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Data and analyses from: Herbivory and time since flowering shape floral rewards and pollinator-pathogen interactions

Citation

Aguirre, Luis A.; Davis, Julie K.; Stevenson, Philip C.; Adler, Lynn S. (2020), Data and analyses from: Herbivory and time since flowering shape floral rewards and pollinator-pathogen interactions, Dryad, Dataset, https://doi.org/10.5061/dryad.bk3j9kd8m

Abstract

Herbivory can induce chemical changes throughout plant tissues including flowers, which could affect pollinator-pathogen interactions. Pollen is highly defended compared to nectar, but no study has examined whether herbivory affects pollen chemistry. We assessed the effects of leaf herbivory on nectar and pollen alkaloids in Nicotiana tabacum, and how herbivory-induced changes in nectar and pollen affect pollinator-pathogen interactions. We damaged leaves of Nicotiana tabacum using the specialist herbivore Manduca sexta and compared nicotine and anabasine concentrations in nectar and pollen. We then pooled nectar and pollen by collection periods (within and after one month of flowering), fed them in separate experiments to bumble bees (Bombus impatiens) infected with the gut pathogen Crithidia bombi, and assessed infections after seven days. We did not detect alkaloids in nectar, and leaf damage did not alter the effect of nectar on Crithidia counts. In pollen, herbivory induced higher concentrations of anabasine but not nicotine, and alkaloid concentrations rose and then fell as a function of days since flowering. Bees fed pollen from damaged plants had Crithidia counts 15 times higher than bees fed pollen from undamaged plants, but only when pollen was collected after one month of flowering, indicating that both damage and time since flowering affected interaction outcomes. Within undamaged treatments, bees fed late-collected pollen had Crithidia counts 10 times lower than bees fed early-collected pollen, also indicating the importance of floral phenology. Our results emphasize the role of herbivores in shaping pollen chemistry, with consequences for interactions between pollinators and their pathogens.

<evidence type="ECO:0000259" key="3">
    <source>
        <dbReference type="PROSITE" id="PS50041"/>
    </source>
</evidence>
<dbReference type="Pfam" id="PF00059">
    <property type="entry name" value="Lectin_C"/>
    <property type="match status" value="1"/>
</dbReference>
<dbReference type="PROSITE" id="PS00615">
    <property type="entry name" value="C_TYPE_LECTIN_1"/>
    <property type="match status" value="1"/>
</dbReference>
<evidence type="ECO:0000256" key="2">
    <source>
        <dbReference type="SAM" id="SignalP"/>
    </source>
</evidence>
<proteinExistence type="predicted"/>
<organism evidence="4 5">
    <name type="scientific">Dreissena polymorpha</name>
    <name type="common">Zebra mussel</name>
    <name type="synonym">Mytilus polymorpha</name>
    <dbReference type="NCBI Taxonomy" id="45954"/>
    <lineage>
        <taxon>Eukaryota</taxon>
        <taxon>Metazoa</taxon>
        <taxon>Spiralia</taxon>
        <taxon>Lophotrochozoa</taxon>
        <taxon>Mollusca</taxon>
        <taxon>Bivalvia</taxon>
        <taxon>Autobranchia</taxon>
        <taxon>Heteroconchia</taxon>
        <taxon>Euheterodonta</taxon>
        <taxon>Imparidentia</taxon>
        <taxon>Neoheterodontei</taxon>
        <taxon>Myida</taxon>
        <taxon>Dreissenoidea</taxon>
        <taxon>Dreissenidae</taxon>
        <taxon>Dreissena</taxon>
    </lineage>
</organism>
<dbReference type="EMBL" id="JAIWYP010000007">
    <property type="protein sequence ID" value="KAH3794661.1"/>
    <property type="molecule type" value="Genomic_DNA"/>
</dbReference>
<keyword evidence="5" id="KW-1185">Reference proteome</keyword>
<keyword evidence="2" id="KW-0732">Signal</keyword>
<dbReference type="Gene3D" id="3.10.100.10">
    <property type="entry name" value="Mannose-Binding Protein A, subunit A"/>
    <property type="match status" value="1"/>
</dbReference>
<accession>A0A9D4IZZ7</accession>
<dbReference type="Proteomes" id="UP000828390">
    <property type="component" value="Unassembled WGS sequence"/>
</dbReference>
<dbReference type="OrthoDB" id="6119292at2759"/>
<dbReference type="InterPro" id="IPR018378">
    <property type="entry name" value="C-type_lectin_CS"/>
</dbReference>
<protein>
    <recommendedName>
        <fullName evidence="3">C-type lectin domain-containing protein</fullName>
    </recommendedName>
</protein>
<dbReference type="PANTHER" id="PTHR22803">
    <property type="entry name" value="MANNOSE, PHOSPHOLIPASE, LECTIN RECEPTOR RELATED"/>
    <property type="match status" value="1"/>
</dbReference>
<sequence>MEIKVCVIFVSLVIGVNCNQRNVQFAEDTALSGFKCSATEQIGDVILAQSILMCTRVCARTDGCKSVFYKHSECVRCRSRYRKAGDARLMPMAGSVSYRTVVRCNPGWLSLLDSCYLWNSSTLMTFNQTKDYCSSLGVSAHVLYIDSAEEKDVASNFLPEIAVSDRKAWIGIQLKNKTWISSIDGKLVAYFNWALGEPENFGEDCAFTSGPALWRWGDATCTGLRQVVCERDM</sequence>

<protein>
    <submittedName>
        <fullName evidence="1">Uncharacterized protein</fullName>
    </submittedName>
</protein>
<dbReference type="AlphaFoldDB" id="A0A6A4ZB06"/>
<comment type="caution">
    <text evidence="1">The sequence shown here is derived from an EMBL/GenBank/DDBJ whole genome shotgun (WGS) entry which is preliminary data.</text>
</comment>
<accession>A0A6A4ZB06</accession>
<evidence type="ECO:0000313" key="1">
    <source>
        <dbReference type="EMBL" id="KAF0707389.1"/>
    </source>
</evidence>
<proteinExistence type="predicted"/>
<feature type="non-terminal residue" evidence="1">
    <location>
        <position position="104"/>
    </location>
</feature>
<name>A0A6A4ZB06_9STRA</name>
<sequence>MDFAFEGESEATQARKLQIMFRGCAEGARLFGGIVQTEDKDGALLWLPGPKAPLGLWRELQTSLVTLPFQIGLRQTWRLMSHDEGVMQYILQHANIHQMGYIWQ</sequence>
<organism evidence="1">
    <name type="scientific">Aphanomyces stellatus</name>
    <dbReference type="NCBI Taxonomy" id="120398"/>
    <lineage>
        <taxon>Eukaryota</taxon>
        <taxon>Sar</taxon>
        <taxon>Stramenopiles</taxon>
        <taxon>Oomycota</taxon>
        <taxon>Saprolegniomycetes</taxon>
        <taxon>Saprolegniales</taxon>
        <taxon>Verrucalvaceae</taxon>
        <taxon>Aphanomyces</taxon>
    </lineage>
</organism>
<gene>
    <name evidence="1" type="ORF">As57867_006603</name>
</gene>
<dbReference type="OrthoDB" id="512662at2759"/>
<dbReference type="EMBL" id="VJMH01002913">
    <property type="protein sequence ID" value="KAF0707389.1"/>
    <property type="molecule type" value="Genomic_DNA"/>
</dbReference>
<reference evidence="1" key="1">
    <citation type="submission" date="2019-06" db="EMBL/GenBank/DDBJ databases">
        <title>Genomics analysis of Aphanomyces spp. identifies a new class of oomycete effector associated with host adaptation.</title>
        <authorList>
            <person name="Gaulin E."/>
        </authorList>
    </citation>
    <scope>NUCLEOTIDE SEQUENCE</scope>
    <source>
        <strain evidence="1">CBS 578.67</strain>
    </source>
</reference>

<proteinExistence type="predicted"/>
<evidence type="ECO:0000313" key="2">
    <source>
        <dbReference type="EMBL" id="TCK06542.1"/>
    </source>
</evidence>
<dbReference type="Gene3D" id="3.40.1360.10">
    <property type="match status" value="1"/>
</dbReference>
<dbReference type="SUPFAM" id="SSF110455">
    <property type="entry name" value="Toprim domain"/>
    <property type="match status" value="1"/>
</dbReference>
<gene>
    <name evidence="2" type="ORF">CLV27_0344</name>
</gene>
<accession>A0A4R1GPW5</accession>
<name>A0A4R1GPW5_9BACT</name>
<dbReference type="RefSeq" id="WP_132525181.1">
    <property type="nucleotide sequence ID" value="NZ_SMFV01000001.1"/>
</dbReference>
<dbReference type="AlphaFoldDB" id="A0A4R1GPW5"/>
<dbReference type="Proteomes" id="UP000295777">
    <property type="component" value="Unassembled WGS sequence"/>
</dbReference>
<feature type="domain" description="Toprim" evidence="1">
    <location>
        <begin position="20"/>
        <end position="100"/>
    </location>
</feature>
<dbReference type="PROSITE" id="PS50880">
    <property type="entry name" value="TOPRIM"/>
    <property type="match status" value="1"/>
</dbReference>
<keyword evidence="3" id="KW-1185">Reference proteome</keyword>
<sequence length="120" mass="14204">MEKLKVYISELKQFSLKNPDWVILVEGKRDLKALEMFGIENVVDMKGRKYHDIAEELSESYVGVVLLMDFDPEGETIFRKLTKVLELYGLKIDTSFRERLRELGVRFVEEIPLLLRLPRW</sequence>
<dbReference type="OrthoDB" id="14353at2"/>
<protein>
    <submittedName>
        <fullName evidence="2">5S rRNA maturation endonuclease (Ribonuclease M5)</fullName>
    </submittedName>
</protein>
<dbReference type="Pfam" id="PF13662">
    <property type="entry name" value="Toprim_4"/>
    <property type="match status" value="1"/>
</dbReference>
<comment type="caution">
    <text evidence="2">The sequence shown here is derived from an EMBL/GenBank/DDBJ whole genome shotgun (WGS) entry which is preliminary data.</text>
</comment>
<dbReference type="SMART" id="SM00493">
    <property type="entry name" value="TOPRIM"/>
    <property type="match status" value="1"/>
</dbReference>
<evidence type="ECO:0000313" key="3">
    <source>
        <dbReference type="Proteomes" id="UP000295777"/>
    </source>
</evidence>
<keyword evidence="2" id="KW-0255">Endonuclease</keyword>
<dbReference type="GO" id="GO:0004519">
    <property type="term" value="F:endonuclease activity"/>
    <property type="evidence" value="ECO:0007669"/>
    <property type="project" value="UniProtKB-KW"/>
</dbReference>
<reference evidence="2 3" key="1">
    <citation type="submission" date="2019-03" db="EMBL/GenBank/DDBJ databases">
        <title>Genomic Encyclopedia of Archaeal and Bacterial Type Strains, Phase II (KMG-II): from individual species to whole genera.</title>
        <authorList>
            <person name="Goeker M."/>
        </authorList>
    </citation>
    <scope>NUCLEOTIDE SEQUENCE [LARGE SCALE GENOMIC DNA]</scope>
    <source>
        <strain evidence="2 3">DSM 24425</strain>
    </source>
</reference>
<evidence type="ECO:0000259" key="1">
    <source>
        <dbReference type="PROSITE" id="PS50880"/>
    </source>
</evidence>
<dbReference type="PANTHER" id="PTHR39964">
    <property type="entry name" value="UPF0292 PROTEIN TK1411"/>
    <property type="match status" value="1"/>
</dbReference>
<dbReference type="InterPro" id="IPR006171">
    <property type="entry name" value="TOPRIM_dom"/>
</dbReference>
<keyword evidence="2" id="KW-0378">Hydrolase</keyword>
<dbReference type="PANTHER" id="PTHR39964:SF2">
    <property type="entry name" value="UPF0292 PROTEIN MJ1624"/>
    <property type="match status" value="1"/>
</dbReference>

Usage Notes

File descriptions and variable explanations are all contained in the file metadata.txt. All R scripts will call the appropriate data file from user's directory. 

Contents:

  1. metadata.txt
  2. pollen.bioassays.R
  3. pollen.bioassay.csv
  4. nectar.bioassays.R
  5. nectar.bioassay.csv
  6. alk.conc.tweedie.R
  7. pollen.jdate.simple.csv
  8. binomial.csv

Funding

PGAV Destinations Pollinator Research Grant

IMSD/NEAGEP First-Year Pre-Doctoral Fellowship, Award: NIH 25 GM099649

Lotta M. Crabtree Fellowship

National Science Foundation Graduate Research Fellowship, Award: NSF 1451512 ; 1938059

National Science Foundation and Austrian Science Fund GROW Program, Award: NSF 1938059 ; FWF GRW 7-B

Torrey Plant Biology Fellowship

National Institutes of Health, Award: R01 GM1220 62-01

PGAV Destinations Pollinator Research Grant

IMSD/NEAGEP First-Year Pre-Doctoral Fellowship, Award: NIH 25 GM099649

Lotta M. Crabtree Fellowship

National Science Foundation and Austrian Science Fund GROW Program, Award: NSF 1938059 ; FWF GRW 7-B

Torrey Plant Biology Fellowship